The House of Commons resumes this week with most political attention likely to be focused on the upcoming budget. Around the same time as the budget is tabled, Industry Minister Christian Paradis is expected to unveil Canada’s much-anticipated spectrum auction policy, a decision that will define the competitive landscape for telecom and Internet services for the next decade.

While interest in spectrum auction policy is typically limited to telecom companies and business analysts, all Canadians have a stake in this decision. The available spectrum - known as the 700 MHz spectrum - opens up a host of possibilities for new innovation, competitors, and open Internet access. It is viewed as particularly valuable spectrum since it easily penetrates walls, making it ideal for delivering wireless high-speed Internet services.

Auctioning the spectrum raises a host of critical policy choices. Topping the list is whether the government tinkers with the auction framework to help foster greater marketplace competition. Some of the large incumbents unsurprisingly favour an “open auction” with no bidding limits, but assuming Paradis concludes that some measures are needed, the choice will likely come down to either a spectrum set-aside that reserves some spectrum for new entrants and smaller companies or spectrum caps.

The Day the Internet Fought Back

Last week's Wikipedia-led blackout in protest of U.S. copyright legislation called the Stop Online Piracy Act (SOPA) is being hailed by some as the Internet Spring, the day that millions fought back against restrictive legislative proposals that posed a serious threat to an open Internet.

Derided by critics as a gimmick, it is hard to see how the SOPA protest can be fairly characterized as anything other than a stunning success. Wikipedia reports that 162 million people viewed its blackout page during the 24-hour protest period. By comparison, the most-watched television program of 2011, the Super Bowl, attracted 111 million viewers.

More impressive were the number of people who took action. Eight million Wikipedia visitors looked up contact information for their elected representatives, seven million people signed a Google petition, and Engine Advocacy reported that it was completing 2,000 phone calls per second to local members of Congress.

The protest launched a political earthquake as previously supportive politicians raced for the exits. According to ProPublica, the day before the protest, 80 members of Congress supported the legislation and 31 opposed. Two days later, there were only 63 supporters and 122 opposed.

Why My Website Went Dark Yesterday

Yesterday my website, michaelgeist.ca, went dark for 12 hours with thousands of posts replaced by a single page warning against proposed U.S. legislation called the Stop Online Piracy Act (SOPA) and the Protect IP Act (PIPA).  My site was not alone as the online protest included some of the Internet’s most popular sites including Wikipedia, Craigslist, and Reddit. It is nice to be in good company, but taking an academic site committed to open access to information offline on a day when thousands came visiting anxious to learn more copyright and the Internet was not a decision to take lightly.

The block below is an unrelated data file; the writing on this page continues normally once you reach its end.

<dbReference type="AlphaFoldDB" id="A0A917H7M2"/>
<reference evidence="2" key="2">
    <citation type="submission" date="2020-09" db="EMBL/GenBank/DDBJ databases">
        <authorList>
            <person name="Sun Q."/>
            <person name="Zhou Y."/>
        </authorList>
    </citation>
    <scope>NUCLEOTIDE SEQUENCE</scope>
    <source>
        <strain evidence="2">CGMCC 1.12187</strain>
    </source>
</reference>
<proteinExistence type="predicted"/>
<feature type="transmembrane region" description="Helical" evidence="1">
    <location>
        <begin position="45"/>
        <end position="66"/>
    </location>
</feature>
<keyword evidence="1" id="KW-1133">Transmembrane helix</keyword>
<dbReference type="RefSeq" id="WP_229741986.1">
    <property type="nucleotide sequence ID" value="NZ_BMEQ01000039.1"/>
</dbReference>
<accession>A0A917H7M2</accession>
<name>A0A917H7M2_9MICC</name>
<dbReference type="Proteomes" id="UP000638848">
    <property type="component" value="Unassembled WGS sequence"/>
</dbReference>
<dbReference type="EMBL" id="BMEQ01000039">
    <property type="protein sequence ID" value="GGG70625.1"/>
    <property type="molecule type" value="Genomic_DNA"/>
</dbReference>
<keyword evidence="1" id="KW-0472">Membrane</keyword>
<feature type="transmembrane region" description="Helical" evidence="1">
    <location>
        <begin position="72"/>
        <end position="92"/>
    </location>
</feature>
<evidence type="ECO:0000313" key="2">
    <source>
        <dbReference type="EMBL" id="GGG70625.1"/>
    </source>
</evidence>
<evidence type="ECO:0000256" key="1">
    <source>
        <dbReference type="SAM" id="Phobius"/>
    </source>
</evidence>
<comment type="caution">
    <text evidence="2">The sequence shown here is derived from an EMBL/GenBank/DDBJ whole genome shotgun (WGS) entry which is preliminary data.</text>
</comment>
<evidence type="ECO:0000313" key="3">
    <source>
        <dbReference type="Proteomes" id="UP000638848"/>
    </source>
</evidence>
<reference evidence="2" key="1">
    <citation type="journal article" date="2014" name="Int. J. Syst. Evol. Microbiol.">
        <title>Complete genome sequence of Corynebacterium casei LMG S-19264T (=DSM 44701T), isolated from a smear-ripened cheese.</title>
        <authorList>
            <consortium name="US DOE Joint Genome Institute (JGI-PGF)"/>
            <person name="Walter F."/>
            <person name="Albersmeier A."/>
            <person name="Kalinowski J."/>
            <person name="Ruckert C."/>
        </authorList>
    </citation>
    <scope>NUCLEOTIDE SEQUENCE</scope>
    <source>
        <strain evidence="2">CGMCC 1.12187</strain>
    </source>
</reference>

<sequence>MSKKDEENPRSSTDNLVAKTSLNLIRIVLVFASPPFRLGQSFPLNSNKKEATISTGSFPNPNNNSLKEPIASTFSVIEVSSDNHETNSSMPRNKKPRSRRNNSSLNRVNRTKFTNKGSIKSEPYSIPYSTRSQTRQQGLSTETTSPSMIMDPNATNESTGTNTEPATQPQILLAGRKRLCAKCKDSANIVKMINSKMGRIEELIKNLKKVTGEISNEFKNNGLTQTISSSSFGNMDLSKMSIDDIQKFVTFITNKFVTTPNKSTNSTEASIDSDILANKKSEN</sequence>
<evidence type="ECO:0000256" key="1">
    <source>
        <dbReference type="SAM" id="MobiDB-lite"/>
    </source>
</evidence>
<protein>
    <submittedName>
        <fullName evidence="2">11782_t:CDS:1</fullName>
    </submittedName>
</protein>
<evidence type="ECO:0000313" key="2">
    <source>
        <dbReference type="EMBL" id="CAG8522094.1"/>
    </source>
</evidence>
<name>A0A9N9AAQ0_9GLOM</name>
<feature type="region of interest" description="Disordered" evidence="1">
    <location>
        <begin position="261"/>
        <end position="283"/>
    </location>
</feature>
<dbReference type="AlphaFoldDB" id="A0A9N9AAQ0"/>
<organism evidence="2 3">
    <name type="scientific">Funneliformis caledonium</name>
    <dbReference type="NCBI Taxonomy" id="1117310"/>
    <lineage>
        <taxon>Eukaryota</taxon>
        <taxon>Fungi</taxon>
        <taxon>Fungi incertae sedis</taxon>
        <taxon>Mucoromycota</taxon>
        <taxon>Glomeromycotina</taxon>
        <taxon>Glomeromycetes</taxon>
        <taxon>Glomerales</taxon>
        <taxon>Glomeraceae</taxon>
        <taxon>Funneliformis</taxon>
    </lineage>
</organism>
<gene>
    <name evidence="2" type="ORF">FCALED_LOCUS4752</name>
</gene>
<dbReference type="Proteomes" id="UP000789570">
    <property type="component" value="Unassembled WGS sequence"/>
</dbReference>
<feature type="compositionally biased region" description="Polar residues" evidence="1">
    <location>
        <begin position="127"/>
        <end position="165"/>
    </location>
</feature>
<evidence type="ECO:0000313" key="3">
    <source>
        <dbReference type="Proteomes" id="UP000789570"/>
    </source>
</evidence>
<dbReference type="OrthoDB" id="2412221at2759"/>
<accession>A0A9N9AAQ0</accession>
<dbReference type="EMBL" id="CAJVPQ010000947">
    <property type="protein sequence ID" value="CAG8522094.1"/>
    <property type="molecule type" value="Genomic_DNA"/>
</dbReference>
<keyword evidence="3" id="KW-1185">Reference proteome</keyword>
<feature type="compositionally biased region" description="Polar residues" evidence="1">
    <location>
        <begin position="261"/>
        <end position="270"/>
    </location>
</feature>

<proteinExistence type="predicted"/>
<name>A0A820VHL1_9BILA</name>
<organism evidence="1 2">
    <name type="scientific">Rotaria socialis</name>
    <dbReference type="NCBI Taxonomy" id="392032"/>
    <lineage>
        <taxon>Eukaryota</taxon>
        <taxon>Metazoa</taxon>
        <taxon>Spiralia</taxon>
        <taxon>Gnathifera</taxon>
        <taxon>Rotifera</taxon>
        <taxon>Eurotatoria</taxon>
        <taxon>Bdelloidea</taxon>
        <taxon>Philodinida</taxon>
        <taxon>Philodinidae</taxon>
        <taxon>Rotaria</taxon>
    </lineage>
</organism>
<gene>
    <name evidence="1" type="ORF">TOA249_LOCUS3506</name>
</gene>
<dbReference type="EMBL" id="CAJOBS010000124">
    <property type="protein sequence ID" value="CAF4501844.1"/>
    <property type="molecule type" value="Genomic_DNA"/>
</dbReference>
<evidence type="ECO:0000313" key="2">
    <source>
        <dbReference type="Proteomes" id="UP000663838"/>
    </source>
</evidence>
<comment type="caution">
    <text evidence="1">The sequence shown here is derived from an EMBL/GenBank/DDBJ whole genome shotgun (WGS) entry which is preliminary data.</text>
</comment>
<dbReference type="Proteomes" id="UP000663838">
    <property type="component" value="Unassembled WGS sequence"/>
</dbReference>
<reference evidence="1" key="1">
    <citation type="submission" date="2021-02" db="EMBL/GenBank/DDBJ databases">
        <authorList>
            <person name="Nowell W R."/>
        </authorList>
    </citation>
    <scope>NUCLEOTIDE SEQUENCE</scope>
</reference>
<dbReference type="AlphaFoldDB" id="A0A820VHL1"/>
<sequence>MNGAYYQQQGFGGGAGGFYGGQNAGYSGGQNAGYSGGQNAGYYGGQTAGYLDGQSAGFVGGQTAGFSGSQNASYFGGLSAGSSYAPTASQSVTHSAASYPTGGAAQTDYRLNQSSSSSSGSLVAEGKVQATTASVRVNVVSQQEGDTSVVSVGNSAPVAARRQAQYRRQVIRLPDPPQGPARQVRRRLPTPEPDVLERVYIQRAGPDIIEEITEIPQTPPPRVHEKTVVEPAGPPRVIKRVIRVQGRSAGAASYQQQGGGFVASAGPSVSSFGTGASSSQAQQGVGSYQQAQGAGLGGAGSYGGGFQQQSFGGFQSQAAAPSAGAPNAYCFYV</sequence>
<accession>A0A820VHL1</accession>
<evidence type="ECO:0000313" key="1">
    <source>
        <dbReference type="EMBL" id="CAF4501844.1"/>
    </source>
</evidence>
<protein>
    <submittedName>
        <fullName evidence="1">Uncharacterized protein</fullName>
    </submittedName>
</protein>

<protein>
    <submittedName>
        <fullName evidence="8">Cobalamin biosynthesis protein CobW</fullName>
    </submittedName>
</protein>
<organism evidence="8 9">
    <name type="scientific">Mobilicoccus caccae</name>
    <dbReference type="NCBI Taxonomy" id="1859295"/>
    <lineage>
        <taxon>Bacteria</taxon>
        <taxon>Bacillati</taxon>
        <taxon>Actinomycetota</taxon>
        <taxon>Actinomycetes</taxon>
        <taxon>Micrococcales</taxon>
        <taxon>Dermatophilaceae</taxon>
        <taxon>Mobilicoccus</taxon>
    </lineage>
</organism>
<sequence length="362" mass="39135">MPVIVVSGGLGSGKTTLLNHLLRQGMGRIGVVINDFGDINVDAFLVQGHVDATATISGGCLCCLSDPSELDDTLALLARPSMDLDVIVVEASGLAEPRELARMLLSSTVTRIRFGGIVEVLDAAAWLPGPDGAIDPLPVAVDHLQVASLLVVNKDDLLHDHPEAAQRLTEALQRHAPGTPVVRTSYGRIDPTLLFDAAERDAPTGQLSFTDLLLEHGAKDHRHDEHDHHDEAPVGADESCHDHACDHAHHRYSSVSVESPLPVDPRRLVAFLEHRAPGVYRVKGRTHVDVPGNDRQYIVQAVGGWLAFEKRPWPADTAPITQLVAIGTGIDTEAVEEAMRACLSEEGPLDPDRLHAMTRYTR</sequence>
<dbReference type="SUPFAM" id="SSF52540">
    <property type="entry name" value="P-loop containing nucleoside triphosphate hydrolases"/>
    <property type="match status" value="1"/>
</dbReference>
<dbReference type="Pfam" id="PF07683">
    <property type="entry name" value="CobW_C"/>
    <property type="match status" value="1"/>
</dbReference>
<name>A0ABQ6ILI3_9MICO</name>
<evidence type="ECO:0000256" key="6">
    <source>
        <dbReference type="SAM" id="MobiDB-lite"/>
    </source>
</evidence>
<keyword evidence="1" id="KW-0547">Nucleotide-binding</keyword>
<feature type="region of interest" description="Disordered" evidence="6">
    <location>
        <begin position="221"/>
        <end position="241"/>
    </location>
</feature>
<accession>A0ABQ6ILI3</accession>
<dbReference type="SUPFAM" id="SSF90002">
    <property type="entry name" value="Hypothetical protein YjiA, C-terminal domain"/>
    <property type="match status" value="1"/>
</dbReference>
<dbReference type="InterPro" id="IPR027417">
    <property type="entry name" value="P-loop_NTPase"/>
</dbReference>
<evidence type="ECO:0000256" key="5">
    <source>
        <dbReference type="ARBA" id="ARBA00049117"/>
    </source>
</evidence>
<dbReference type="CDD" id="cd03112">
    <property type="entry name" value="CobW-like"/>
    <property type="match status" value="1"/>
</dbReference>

My decision had little to do with the expectation that Canadians can influence U.S. legislation since it is pretty clear they can’t.  Rather, there were four main reasons why I thought participation in the “SOPA protests” was essential.

Are Canada's Digital Laws Unconstitutional?

One of the first Canadian digital-era laws was the Uniform Electronic Commerce Act, a model law created by the Uniform Law Conference of Canada in the late 1990s. The ULCC brings together officials from federal, provincial, and territorial governments to work on model laws that can be implemented in a similar manner across all Canadian jurisdictions.
While a federal e-commerce law may have been preferable, the constitutional division of powers meant that it fell to the provinces to enact those laws.

The provinces took the lead on e-commerce legislation in the late 1990s, but over the past decade it has been the federal government that has led on most other digital rules, including privacy legislation, the anti-spam statute, and proposed digital copyright reform. Those efforts are now in constitutional limbo following the Supreme Court of Canada’s recent ruling that plans to create a single securities regulator are unconstitutional.

Crystal Ball Gazing at the Year Ahead in Tech Law and Policy

Technology law and policy is notoriously unpredictable but 2012 promises to be a busy year. My best guess for the coming months:

January. The Supreme Court of Canada holds a hearing on whether Internet service providers can be treated as broadcasters under the Broadcasting Act. The case, which arises from a CRTC reference to the courts on the issue, represents the last possibility for an ISP levy similar to the one paid by broadcasters under the current rules.

February. Industry Minister Christian Paradis unveils proposed spectrum auction rules along with changes to Canadian restrictions on foreign ownership of telecom companies. After the earlier trial balloon of opening up the market to companies with less than 10 percent market share generated a tepid response, the government jumps in with both feet by announcing plans to remove foreign investment limits for telecom companies starting in 2013 in conjunction with the next spectrum auction.

March. Canada and the European Union reach a preliminary agreement on a major new trade agreement. While much of the attention is directed toward the implications for the agricultural sector, Canada quietly caves on patent issues that may add billions to pharmaceutical costs. Meanwhile, Canada formalizes its open government commitment at a global meeting in Brazil.